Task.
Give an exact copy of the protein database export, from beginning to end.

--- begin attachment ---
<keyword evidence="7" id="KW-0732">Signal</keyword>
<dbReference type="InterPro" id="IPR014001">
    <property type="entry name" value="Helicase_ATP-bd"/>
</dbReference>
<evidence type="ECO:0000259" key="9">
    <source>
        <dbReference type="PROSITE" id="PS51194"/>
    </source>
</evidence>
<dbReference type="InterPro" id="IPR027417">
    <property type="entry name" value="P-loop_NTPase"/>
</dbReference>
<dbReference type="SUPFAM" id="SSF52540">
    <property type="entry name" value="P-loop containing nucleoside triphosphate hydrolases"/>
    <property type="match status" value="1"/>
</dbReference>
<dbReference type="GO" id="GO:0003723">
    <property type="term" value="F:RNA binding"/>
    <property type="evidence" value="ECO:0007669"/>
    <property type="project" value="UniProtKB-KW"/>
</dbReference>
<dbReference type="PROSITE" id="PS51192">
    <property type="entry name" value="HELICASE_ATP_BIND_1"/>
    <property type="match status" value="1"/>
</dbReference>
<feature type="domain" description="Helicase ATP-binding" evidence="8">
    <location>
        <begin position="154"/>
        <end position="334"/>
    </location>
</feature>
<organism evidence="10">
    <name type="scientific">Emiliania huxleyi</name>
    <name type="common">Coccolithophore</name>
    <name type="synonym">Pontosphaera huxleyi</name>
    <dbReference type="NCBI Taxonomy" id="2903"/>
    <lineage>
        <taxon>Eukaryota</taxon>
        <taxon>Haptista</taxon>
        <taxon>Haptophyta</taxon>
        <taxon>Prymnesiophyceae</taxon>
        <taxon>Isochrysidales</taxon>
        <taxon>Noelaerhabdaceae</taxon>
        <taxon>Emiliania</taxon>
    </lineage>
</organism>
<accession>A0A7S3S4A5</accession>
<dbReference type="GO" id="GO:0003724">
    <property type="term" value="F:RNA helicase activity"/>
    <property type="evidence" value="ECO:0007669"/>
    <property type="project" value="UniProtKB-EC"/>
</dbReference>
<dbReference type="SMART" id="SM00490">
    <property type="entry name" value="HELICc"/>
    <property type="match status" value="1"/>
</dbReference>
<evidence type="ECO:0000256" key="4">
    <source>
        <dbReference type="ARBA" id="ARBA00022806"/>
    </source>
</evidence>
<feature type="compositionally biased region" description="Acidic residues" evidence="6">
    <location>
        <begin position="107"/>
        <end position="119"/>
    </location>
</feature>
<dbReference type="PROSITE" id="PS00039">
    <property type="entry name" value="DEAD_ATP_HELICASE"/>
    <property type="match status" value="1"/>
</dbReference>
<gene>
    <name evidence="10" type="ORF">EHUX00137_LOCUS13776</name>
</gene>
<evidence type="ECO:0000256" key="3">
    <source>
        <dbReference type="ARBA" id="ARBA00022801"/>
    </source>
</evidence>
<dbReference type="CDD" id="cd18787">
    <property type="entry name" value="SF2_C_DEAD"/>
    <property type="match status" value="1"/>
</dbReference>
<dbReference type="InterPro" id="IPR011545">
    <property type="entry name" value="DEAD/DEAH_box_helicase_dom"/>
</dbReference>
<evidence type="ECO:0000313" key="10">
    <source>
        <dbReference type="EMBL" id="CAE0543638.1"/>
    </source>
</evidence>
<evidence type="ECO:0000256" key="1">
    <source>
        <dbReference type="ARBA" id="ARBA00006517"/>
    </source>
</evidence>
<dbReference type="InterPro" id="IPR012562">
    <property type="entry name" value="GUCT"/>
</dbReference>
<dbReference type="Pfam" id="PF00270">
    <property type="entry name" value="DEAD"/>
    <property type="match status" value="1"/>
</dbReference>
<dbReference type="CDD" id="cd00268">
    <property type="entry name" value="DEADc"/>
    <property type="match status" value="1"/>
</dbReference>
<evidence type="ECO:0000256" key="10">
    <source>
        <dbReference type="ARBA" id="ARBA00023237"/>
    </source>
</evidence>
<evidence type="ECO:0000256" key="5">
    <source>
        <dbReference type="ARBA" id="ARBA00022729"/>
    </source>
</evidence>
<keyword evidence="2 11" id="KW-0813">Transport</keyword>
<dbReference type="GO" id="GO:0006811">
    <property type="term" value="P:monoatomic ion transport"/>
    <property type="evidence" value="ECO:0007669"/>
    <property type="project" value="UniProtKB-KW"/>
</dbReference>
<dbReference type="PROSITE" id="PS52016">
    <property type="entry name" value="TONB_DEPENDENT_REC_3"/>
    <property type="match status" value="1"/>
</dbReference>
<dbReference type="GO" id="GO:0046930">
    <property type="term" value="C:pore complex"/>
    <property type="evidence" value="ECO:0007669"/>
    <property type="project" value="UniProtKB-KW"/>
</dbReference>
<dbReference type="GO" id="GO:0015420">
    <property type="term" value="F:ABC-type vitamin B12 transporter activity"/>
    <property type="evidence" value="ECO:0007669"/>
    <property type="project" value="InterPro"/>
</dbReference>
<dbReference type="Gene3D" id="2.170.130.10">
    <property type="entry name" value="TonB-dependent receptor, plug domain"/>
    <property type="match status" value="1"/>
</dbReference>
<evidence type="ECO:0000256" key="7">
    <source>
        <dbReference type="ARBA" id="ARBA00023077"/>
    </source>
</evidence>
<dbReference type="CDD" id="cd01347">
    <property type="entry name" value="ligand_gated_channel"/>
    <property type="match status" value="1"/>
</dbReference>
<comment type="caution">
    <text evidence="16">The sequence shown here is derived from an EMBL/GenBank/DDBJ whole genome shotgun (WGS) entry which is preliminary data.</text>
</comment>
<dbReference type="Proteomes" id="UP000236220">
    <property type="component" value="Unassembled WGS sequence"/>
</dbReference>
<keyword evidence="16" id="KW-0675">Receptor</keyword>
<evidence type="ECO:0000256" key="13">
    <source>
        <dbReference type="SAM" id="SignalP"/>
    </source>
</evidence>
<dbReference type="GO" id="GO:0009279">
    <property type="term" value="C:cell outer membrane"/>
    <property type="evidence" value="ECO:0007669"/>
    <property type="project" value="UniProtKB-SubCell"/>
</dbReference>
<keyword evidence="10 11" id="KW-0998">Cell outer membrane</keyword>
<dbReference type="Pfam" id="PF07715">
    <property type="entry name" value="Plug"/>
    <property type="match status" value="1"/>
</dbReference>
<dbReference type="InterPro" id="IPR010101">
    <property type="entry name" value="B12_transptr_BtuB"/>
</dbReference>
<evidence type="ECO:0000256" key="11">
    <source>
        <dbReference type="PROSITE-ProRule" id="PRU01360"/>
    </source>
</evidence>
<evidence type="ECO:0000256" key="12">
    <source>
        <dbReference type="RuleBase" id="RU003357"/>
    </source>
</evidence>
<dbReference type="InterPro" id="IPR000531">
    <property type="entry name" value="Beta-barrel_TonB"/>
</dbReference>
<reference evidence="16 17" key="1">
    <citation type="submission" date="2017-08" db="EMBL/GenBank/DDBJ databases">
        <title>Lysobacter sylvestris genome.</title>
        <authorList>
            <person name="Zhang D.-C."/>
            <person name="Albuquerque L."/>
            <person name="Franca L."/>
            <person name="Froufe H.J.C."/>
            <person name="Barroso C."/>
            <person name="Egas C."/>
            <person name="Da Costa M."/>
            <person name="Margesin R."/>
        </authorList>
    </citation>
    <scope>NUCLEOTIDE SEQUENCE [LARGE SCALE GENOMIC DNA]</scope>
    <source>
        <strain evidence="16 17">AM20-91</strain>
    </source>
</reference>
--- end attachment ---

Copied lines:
<keyword evidence="7" id="KW-0732">Signal</keyword>
<dbReference type="InterPro" id="IPR014001">
    <property type="entry name" value="Helicase_ATP-bd"/>
</dbReference>
<evidence type="ECO:0000259" key="9">
    <source>
        <dbReference type="PROSITE" id="PS51194"/>
    </source>
</evidence>
<dbReference type="InterPro" id="IPR027417">
    <property type="entry name" value="P-loop_NTPase"/>
</dbReference>
<dbReference type="SUPFAM" id="SSF52540">
    <property type="entry name" value="P-loop containing nucleoside triphosphate hydrolases"/>
    <property type="match status" value="1"/>
</dbReference>
<dbReference type="GO" id="GO:0003723">
    <property type="term" value="F:RNA binding"/>
    <property type="evidence" value="ECO:0007669"/>
    <property type="project" value="UniProtKB-KW"/>
</dbReference>
<dbReference type="PROSITE" id="PS51192">
    <property type="entry name" value="HELICASE_ATP_BIND_1"/>
    <property type="match status" value="1"/>
</dbReference>
<feature type="domain" description="Helicase ATP-binding" evidence="8">
    <location>
        <begin position="154"/>
        <end position="334"/>
    </location>
</feature>
<organism evidence="10">
    <name type="scientific">Emiliania huxleyi</name>
    <name type="common">Coccolithophore</name>
    <name type="synonym">Pontosphaera huxleyi</name>
    <dbReference type="NCBI Taxonomy" id="2903"/>
    <lineage>
        <taxon>Eukaryota</taxon>
        <taxon>Haptista</taxon>
        <taxon>Haptophyta</taxon>
        <taxon>Prymnesiophyceae</taxon>
        <taxon>Isochrysidales</taxon>
        <taxon>Noelaerhabdaceae</taxon>
        <taxon>Emiliania</taxon>
    </lineage>
</organism>
<accession>A0A7S3S4A5</accession>
<dbReference type="GO" id="GO:0003724">
    <property type="term" value="F:RNA helicase activity"/>
    <property type="evidence" value="ECO:0007669"/>
    <property type="project" value="UniProtKB-EC"/>
</dbReference>
<dbReference type="SMART" id="SM00490">
    <property type="entry name" value="HELICc"/>
    <property type="match status" value="1"/>
</dbReference>
<evidence type="ECO:0000256" key="4">
    <source>
        <dbReference type="ARBA" id="ARBA00022806"/>
    </source>
</evidence>
<feature type="compositionally biased region" description="Acidic residues" evidence="6">
    <location>
        <begin position="107"/>
        <end position="119"/>
    </location>
</feature>
<dbReference type="PROSITE" id="PS00039">
    <property type="entry name" value="DEAD_ATP_HELICASE"/>
    <property type="match status" value="1"/>
</dbReference>
<gene>
    <name evidence="10" type="ORF">EHUX00137_LOCUS13776</name>
</gene>
<evidence type="ECO:0000256" key="3">
    <source>
        <dbReference type="ARBA" id="ARBA00022801"/>
    </source>
</evidence>
<dbReference type="CDD" id="cd18787">
    <property type="entry name" value="SF2_C_DEAD"/>
    <property type="match status" value="1"/>
</dbReference>
<dbReference type="InterPro" id="IPR011545">
    <property type="entry name" value="DEAD/DEAH_box_helicase_dom"/>
</dbReference>
<evidence type="ECO:0000313" key="10">
    <source>
        <dbReference type="EMBL" id="CAE0543638.1"/>
    </source>
</evidence>
<evidence type="ECO:0000256" key="1">
    <source>
        <dbReference type="ARBA" id="ARBA00006517"/>
    </source>
</evidence>
<dbReference type="InterPro" id="IPR012562">
    <property type="entry name" value="GUCT"/>
</dbReference>
<dbReference type="Pfam" id="PF00270">
    <property type="entry name" value="DEAD"/>
    <property type="match status" value="1"/>
</dbReference>
<dbReference type="CDD" id="cd00268">
    <property type="entry name" value="DEADc"/>
    <property type="match status" value="1"/>
</dbReference>
<evidence type="ECO:0000256" key="10">
    <source>
        <dbReference type="ARBA" id="ARBA00023237"/>
    </source>
</evidence>
<evidence type="ECO:0000256" key="5">
    <source>
        <dbReference type="ARBA" id="ARBA00022729"/>
    </source>
</evidence>
<keyword evidence="2 11" id="KW-0813">Transport</keyword>
<dbReference type="GO" id="GO:0006811">
    <property type="term" value="P:monoatomic ion transport"/>
    <property type="evidence" value="ECO:0007669"/>
    <property type="project" value="UniProtKB-KW"/>
</dbReference>
<dbReference type="PROSITE" id="PS52016">
    <property type="entry name" value="TONB_DEPENDENT_REC_3"/>
    <property type="match status" value="1"/>
</dbReference>
<dbReference type="GO" id="GO:0046930">
    <property type="term" value="C:pore complex"/>
    <property type="evidence" value="ECO:0007669"/>
    <property type="project" value="UniProtKB-KW"/>
</dbReference>
<dbReference type="GO" id="GO:0015420">
    <property type="term" value="F:ABC-type vitamin B12 transporter activity"/>
    <property type="evidence" value="ECO:0007669"/>
    <property type="project" value="InterPro"/>
</dbReference>
<dbReference type="Gene3D" id="2.170.130.10">
    <property type="entry name" value="TonB-dependent receptor, plug domain"/>
    <property type="match status" value="1"/>
</dbReference>
<evidence type="ECO:0000256" key="7">
    <source>
        <dbReference type="ARBA" id="ARBA00023077"/>
    </source>
</evidence>
<dbReference type="CDD" id="cd01347">
    <property type="entry name" value="ligand_gated_channel"/>
    <property type="match status" value="1"/>
</dbReference>
<comment type="caution">
    <text evidence="16">The sequence shown here is derived from an EMBL/GenBank/DDBJ whole genome shotgun (WGS) entry which is preliminary data.</text>
</comment>
<dbReference type="Proteomes" id="UP000236220">
    <property type="component" value="Unassembled WGS sequence"/>
</dbReference>
<keyword evidence="16" id="KW-0675">Receptor</keyword>
<evidence type="ECO:0000256" key="13">
    <source>
        <dbReference type="SAM" id="SignalP"/>
    </source>
</evidence>
<dbReference type="GO" id="GO:0009279">
    <property type="term" value="C:cell outer membrane"/>
    <property type="evidence" value="ECO:0007669"/>
    <property type="project" value="UniProtKB-SubCell"/>
</dbReference>
<keyword evidence="10 11" id="KW-0998">Cell outer membrane</keyword>
<dbReference type="Pfam" id="PF07715">
    <property type="entry name" value="Plug"/>
    <property type="match status" value="1"/>
</dbReference>
<dbReference type="InterPro" id="IPR010101">
    <property type="entry name" value="B12_transptr_BtuB"/>
</dbReference>
<evidence type="ECO:0000256" key="11">
    <source>
        <dbReference type="PROSITE-ProRule" id="PRU01360"/>
    </source>
</evidence>
<evidence type="ECO:0000256" key="12">
    <source>
        <dbReference type="RuleBase" id="RU003357"/>
    </source>
</evidence>
<dbReference type="InterPro" id="IPR000531">
    <property type="entry name" value="Beta-barrel_TonB"/>
</dbReference>
<reference evidence="16 17" key="1">
    <citation type="submission" date="2017-08" db="EMBL/GenBank/DDBJ databases">
        <title>Lysobacter sylvestris genome.</title>
        <authorList>
            <person name="Zhang D.-C."/>
            <person name="Albuquerque L."/>
            <person name="Franca L."/>
            <person name="Froufe H.J.C."/>
            <person name="Barroso C."/>
            <person name="Egas C."/>
            <person name="Da Costa M."/>
            <person name="Margesin R."/>
        </authorList>
    </citation>
    <scope>NUCLEOTIDE SEQUENCE [LARGE SCALE GENOMIC DNA]</scope>
    <source>
        <strain evidence="16 17">AM20-91</strain>
    </source>
</reference>